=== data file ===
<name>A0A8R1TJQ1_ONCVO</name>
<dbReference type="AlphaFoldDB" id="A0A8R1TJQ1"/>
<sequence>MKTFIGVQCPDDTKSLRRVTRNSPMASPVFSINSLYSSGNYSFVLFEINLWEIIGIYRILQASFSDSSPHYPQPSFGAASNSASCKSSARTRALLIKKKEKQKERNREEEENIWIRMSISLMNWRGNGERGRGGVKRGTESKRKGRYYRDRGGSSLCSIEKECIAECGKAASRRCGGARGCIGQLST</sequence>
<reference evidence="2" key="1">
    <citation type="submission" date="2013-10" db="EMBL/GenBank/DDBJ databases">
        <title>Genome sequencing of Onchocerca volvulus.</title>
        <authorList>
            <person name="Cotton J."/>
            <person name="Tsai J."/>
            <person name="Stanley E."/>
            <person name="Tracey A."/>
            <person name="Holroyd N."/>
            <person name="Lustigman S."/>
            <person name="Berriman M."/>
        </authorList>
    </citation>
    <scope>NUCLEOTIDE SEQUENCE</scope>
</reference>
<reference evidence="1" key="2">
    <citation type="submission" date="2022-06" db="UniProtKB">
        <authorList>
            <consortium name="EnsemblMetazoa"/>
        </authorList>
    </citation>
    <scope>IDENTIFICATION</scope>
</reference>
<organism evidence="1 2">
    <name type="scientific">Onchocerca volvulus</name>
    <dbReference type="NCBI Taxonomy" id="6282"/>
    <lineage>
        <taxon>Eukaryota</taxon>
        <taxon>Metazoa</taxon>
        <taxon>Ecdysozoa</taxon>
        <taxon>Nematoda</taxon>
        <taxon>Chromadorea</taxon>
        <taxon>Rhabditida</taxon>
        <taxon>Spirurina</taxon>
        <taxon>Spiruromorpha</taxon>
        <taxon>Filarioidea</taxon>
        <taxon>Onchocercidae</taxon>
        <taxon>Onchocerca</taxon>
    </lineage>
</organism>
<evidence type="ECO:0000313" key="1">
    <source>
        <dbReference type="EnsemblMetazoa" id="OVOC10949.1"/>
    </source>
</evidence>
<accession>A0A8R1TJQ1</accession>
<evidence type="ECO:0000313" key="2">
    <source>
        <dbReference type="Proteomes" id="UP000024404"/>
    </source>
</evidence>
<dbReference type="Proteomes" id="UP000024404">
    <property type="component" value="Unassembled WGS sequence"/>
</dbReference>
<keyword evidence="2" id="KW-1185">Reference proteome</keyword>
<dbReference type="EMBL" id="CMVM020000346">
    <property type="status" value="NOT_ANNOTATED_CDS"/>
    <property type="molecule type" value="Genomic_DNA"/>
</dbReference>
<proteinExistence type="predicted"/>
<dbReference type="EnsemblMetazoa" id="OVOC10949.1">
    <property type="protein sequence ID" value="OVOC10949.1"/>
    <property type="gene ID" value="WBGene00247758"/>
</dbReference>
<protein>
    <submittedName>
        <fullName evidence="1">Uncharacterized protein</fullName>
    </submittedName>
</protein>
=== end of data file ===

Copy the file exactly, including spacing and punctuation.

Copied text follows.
<name>A0A8R1TJQ1_ONCVO</name>
<dbReference type="AlphaFoldDB" id="A0A8R1TJQ1"/>
<sequence>MKTFIGVQCPDDTKSLRRVTRNSPMASPVFSINSLYSSGNYSFVLFEINLWEIIGIYRILQASFSDSSPHYPQPSFGAASNSASCKSSARTRALLIKKKEKQKERNREEEENIWIRMSISLMNWRGNGERGRGGVKRGTESKRKGRYYRDRGGSSLCSIEKECIAECGKAASRRCGGARGCIGQLST</sequence>
<reference evidence="2" key="1">
    <citation type="submission" date="2013-10" db="EMBL/GenBank/DDBJ databases">
        <title>Genome sequencing of Onchocerca volvulus.</title>
        <authorList>
            <person name="Cotton J."/>
            <person name="Tsai J."/>
            <person name="Stanley E."/>
            <person name="Tracey A."/>
            <person name="Holroyd N."/>
            <person name="Lustigman S."/>
            <person name="Berriman M."/>
        </authorList>
    </citation>
    <scope>NUCLEOTIDE SEQUENCE</scope>
</reference>
<reference evidence="1" key="2">
    <citation type="submission" date="2022-06" db="UniProtKB">
        <authorList>
            <consortium name="EnsemblMetazoa"/>
        </authorList>
    </citation>
    <scope>IDENTIFICATION</scope>
</reference>
<organism evidence="1 2">
    <name type="scientific">Onchocerca volvulus</name>
    <dbReference type="NCBI Taxonomy" id="6282"/>
    <lineage>
        <taxon>Eukaryota</taxon>
        <taxon>Metazoa</taxon>
        <taxon>Ecdysozoa</taxon>
        <taxon>Nematoda</taxon>
        <taxon>Chromadorea</taxon>
        <taxon>Rhabditida</taxon>
        <taxon>Spirurina</taxon>
        <taxon>Spiruromorpha</taxon>
        <taxon>Filarioidea</taxon>
        <taxon>Onchocercidae</taxon>
        <taxon>Onchocerca</taxon>
    </lineage>
</organism>
<evidence type="ECO:0000313" key="1">
    <source>
        <dbReference type="EnsemblMetazoa" id="OVOC10949.1"/>
    </source>
</evidence>
<accession>A0A8R1TJQ1</accession>
<evidence type="ECO:0000313" key="2">
    <source>
        <dbReference type="Proteomes" id="UP000024404"/>
    </source>
</evidence>
<dbReference type="Proteomes" id="UP000024404">
    <property type="component" value="Unassembled WGS sequence"/>
</dbReference>
<keyword evidence="2" id="KW-1185">Reference proteome</keyword>
<dbReference type="EMBL" id="CMVM020000346">
    <property type="status" value="NOT_ANNOTATED_CDS"/>
    <property type="molecule type" value="Genomic_DNA"/>
</dbReference>
<proteinExistence type="predicted"/>
<dbReference type="EnsemblMetazoa" id="OVOC10949.1">
    <property type="protein sequence ID" value="OVOC10949.1"/>
    <property type="gene ID" value="WBGene00247758"/>
</dbReference>
<protein>
    <submittedName>
        <fullName evidence="1">Uncharacterized protein</fullName>
    </submittedName>
</protein>